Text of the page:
The cover of Unwanted, it features the band sat in a dark room with a spotlight shining on them and the word Unwanted spray painted on the floor

Pale Waves take the side of the underdogs of the world on Unwanted

“You called it love, but it never had the feeling / Ripped out my heart and left it bleeding” sings Heather Baron-Gracie, lead singer and frontwoman of Pale Waves on  ‘Lies’, the opening track of their third album, Unwanted. There is poison in her voice, she is seething with spite, and wants to ensure the listener is well aware of this. From the get-go, it is clear the Manchester four-piece are back with venom and angrier than before. Gone is the glittery, youthful 80s pop of their debut album My Mind Makes Noises and the lovesick saccharine of Who Am I? 

On Unwanted, as the album title suggests, the band take the side of the underdogs of the world, uniting them against those who have done them wrong. In fact, the album is dedicated to fans whose “family doesn’t approve of them, or their friends have disowned them because they’ve come out”. It is a statement that has been made time and time again, but still one worth making. 

Pale Waves is essentially pop masked as punk or rock

From the band’s looks, it feels like Pale Waves should sound like a modern-day version of The Cure or New Order. But for all the black eyeliner, ripped tights, and worn-out Converse that the band is so fond of, the songs which lie behind the aesthetic are essentially conventional, mainstream pop songs with only a hint of the sound of the bands which have so clearly inspired Pale Waves’ look. With most songs not straying far from the 3-minute-mark, conventional song structures, and poppy, upbeat melodies, Pale Waves is essentially pop masked as punk or rock. Replace the electric guitars with an acoustic guitar and the drums with synth and you’ve got yourself a band fit for Top of the Pops. 

However, it is precisely because of this that Pale Waves have been able to carve out their niche in the contemporary rock/pop landscape. Listening to Pale Waves provides a sense of danger and rebellion, yet their music still remains palatable to a wider audience. And of course, with a largely younger fanbase, and their (for the most part) clean discography, the band flirts with enough punk to appeal to the masses while perhaps serving as a gateway for artists with similar aesthetics but heavier music.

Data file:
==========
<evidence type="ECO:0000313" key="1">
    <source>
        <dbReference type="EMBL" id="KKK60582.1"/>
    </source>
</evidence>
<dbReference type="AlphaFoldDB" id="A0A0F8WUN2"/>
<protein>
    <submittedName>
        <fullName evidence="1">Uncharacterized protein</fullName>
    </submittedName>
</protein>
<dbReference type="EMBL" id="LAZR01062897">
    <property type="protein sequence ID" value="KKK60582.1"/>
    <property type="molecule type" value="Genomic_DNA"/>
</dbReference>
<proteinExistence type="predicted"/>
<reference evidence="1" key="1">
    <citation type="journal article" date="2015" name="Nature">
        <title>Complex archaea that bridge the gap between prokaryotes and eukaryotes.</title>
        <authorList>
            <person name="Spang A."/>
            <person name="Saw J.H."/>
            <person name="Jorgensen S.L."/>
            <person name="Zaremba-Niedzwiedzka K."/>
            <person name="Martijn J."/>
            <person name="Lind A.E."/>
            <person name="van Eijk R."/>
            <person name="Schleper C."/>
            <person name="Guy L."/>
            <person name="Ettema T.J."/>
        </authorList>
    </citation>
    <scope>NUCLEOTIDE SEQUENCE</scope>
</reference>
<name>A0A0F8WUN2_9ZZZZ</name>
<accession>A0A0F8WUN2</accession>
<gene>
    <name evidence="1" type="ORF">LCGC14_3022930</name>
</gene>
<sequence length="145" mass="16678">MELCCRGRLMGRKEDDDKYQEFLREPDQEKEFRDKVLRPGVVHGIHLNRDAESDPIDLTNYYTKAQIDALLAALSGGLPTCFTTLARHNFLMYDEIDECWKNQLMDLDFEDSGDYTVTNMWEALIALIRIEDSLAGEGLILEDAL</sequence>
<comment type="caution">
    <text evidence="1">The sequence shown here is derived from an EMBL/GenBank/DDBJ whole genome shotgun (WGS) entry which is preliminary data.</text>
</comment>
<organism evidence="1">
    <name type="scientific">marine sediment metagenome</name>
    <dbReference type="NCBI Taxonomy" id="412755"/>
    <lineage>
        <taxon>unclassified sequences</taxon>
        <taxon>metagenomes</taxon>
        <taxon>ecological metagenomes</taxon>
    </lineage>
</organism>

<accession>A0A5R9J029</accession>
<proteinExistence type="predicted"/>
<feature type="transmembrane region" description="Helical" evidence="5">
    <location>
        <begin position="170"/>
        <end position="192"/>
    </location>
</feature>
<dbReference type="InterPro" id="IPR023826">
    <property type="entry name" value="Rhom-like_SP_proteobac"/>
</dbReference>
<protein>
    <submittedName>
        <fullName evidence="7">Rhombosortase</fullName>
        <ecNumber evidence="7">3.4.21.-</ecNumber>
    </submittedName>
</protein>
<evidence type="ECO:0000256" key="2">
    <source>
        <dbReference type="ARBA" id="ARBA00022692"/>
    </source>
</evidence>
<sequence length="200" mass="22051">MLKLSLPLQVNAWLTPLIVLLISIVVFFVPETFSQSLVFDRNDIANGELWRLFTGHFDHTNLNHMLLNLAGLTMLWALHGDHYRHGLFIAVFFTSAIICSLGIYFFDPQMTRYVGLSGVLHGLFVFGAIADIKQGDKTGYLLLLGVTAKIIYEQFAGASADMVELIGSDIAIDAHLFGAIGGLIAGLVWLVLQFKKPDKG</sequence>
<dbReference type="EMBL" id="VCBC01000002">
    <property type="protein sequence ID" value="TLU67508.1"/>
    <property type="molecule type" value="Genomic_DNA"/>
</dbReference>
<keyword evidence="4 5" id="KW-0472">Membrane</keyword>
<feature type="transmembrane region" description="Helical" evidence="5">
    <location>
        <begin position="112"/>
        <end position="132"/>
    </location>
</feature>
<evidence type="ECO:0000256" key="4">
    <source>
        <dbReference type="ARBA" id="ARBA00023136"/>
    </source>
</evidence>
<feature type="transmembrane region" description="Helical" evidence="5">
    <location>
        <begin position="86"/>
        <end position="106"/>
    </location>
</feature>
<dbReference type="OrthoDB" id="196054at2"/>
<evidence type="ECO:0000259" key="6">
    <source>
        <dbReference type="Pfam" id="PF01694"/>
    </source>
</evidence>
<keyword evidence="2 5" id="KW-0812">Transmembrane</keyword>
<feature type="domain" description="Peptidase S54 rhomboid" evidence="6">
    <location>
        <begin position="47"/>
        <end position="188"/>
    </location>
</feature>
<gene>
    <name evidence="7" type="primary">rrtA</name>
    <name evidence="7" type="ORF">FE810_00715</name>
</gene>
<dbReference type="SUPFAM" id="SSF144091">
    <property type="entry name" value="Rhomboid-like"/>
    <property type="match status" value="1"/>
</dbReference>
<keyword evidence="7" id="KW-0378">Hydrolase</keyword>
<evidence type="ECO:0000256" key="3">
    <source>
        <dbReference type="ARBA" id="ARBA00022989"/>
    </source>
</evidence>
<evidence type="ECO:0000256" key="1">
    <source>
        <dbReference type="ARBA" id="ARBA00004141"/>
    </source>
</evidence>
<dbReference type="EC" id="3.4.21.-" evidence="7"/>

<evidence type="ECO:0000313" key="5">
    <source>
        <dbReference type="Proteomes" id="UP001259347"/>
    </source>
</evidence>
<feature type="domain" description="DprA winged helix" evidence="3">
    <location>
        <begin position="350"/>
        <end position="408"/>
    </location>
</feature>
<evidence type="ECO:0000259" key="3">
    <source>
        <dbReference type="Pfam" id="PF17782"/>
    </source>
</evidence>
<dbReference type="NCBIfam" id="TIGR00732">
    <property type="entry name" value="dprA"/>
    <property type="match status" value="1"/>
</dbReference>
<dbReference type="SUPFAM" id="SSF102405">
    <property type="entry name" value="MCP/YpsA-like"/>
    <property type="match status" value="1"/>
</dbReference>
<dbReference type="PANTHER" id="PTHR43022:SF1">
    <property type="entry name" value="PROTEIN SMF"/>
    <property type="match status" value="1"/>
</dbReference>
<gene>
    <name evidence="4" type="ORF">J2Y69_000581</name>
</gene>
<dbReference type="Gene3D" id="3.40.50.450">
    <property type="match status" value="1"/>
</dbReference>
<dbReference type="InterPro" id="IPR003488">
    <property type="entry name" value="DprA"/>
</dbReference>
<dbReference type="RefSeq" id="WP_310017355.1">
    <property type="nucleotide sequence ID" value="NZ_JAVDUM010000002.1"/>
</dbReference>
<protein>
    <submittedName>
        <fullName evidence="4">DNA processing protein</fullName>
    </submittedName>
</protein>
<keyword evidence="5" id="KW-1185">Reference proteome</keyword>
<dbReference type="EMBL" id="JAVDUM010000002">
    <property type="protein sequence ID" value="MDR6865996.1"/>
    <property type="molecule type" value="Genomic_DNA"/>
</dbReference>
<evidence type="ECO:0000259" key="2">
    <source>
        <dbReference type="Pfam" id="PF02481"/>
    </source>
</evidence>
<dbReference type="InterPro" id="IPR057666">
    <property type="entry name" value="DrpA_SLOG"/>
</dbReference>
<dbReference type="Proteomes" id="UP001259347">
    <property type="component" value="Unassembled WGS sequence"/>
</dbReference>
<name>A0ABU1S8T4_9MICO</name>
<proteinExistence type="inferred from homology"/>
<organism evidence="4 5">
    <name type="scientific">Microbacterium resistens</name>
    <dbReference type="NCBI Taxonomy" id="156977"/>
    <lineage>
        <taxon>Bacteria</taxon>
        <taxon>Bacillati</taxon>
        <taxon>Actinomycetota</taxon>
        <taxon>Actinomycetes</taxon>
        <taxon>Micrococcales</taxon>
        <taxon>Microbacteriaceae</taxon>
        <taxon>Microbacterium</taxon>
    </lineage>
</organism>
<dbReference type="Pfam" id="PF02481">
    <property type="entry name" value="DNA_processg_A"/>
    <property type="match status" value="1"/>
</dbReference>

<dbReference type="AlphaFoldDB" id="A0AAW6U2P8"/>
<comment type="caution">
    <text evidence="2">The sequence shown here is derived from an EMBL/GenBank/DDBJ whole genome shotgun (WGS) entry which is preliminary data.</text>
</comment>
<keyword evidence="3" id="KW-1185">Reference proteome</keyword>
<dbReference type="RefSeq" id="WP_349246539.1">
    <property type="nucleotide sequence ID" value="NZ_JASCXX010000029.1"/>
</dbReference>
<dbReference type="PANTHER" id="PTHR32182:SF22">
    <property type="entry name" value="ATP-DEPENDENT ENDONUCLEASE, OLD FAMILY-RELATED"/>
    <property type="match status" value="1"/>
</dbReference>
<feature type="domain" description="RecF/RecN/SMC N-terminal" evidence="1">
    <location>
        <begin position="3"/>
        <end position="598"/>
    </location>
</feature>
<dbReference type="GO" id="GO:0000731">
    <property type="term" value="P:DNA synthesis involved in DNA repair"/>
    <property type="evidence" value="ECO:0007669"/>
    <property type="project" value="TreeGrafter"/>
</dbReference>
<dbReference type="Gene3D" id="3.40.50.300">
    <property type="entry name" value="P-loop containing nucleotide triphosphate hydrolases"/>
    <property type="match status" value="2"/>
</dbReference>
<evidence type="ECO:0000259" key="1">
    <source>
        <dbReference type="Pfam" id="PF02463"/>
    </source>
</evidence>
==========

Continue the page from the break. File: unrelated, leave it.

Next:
It is difficult to pick a standout on Unwanted. The vengeful ‘Jealousy’ and ‘Lies’ are both in competition for the top song, but the bashful earworm ‘Only Problem’ takes the crown. Featuring fast-paced electric guitars and lyrics that are meant to be sung with spite and disdain, the song encapsulates all that makes the album good. It is also all too easy to imagine yourself screaming along to the final line of the chorus “Maybe it’s time to let you go”, perhaps with a certain person in mind. ‘Only Problem’ is a song which, when sung as part of one of the crowds in their upcoming UK tour, will no doubt create an experience of catharsis and unity. The song would also be the perfect song for mosh pits — if only these took place at a Pale Waves gig. 

But for all of the band’s pent-up anger, their fuse runs out fast

While Unwanted has a noticeably different sound from their previous two albums, the band still fall into the temptation of imitation too often. It wouldn’t be a Pale Waves album without clear influence from Avril Lavigne, The 1975, or even Taylor Swift. On ‘You’re so Vain’ there are almost painfully clear influences from Olivia Rodrigo’s ‘Brutal’. The spoken-word portion of the track almost sounds like an angrier version of a Wet Leg track, minus its sarcasm and wit. 

But for all of the band’s pent-up anger, their fuse runs out fast. While the tracks are incredibly easy to get into — by the end of the first listen you are already singing along — these often become repetitive and uninteresting on the second listen. By the time you’re on the fifth or sixth listen you know the album inside out and are ready to move on to something new. 

Unwanted may not be a genre-defining album or anything wholly new, but its message of unity and ultimately hope, is certain to help hundreds, if not thousands, of people feel like they are not alone. Leading an army of underdogs and rejects, the band provide a safe space where people can express these feelings of discontent and alienation. And even if they help just one, making the album will have been worth it.

Recommended listening: ‘Only Problem’



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